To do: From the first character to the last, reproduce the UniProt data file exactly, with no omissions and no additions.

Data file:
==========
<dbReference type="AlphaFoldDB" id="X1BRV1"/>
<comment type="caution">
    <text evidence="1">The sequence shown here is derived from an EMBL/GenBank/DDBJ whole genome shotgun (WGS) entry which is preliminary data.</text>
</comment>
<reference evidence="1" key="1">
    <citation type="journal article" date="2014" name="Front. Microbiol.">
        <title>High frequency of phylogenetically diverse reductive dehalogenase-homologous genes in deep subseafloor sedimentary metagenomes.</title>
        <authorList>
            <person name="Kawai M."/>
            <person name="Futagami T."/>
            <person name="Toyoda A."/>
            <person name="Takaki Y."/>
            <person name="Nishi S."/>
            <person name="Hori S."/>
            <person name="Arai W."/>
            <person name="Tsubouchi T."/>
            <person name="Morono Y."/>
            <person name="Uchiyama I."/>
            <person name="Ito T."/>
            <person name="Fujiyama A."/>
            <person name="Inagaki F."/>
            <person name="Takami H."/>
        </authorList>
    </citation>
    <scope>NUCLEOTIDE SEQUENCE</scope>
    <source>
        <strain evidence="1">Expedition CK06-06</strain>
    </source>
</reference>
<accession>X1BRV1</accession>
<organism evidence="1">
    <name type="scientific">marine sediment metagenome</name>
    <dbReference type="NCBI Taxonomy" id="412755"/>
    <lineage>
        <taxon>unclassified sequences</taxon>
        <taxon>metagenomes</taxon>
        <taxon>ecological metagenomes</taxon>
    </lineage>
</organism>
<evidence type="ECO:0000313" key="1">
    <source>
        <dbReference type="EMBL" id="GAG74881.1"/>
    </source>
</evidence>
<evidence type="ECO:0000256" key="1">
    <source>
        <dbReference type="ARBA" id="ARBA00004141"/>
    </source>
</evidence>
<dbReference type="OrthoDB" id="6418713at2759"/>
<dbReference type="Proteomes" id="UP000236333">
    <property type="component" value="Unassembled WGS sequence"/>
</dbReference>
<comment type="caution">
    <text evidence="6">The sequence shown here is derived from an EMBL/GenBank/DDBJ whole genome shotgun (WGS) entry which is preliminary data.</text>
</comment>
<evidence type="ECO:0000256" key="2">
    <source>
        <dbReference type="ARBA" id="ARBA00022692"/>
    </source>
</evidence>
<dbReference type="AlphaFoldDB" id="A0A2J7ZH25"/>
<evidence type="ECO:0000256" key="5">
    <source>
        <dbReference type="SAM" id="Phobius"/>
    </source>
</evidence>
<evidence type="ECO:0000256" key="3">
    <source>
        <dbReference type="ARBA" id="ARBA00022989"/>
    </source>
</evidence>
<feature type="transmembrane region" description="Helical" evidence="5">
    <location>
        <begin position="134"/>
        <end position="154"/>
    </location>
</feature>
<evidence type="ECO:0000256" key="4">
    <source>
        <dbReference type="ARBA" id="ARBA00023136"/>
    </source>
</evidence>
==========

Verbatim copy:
<dbReference type="AlphaFoldDB" id="X1BRV1"/>
<comment type="caution">
    <text evidence="1">The sequence shown here is derived from an EMBL/GenBank/DDBJ whole genome shotgun (WGS) entry which is preliminary data.</text>
</comment>
<reference evidence="1" key="1">
    <citation type="journal article" date="2014" name="Front. Microbiol.">
        <title>High frequency of phylogenetically diverse reductive dehalogenase-homologous genes in deep subseafloor sedimentary metagenomes.</title>
        <authorList>
            <person name="Kawai M."/>
            <person name="Futagami T."/>
            <person name="Toyoda A."/>
            <person name="Takaki Y."/>
            <person name="Nishi S."/>
            <person name="Hori S."/>
            <person name="Arai W."/>
            <person name="Tsubouchi T."/>
            <person name="Morono Y."/>
            <person name="Uchiyama I."/>
            <person name="Ito T."/>
            <person name="Fujiyama A."/>
            <person name="Inagaki F."/>
            <person name="Takami H."/>
        </authorList>
    </citation>
    <scope>NUCLEOTIDE SEQUENCE</scope>
    <source>
        <strain evidence="1">Expedition CK06-06</strain>
    </source>
</reference>
<accession>X1BRV1</accession>
<organism evidence="1">
    <name type="scientific">marine sediment metagenome</name>
    <dbReference type="NCBI Taxonomy" id="412755"/>
    <lineage>
        <taxon>unclassified sequences</taxon>
        <taxon>metagenomes</taxon>
        <taxon>ecological metagenomes</taxon>
    </lineage>
</organism>
<evidence type="ECO:0000313" key="1">
    <source>
        <dbReference type="EMBL" id="GAG74881.1"/>
    </source>
</evidence>
<evidence type="ECO:0000256" key="1">
    <source>
        <dbReference type="ARBA" id="ARBA00004141"/>
    </source>
</evidence>
<dbReference type="OrthoDB" id="6418713at2759"/>
<dbReference type="Proteomes" id="UP000236333">
    <property type="component" value="Unassembled WGS sequence"/>
</dbReference>
<comment type="caution">
    <text evidence="6">The sequence shown here is derived from an EMBL/GenBank/DDBJ whole genome shotgun (WGS) entry which is preliminary data.</text>
</comment>
<evidence type="ECO:0000256" key="2">
    <source>
        <dbReference type="ARBA" id="ARBA00022692"/>
    </source>
</evidence>
<dbReference type="AlphaFoldDB" id="A0A2J7ZH25"/>
<evidence type="ECO:0000256" key="5">
    <source>
        <dbReference type="SAM" id="Phobius"/>
    </source>
</evidence>
<evidence type="ECO:0000256" key="3">
    <source>
        <dbReference type="ARBA" id="ARBA00022989"/>
    </source>
</evidence>
<feature type="transmembrane region" description="Helical" evidence="5">
    <location>
        <begin position="134"/>
        <end position="154"/>
    </location>
</feature>
<evidence type="ECO:0000256" key="4">
    <source>
        <dbReference type="ARBA" id="ARBA00023136"/>
    </source>
</evidence>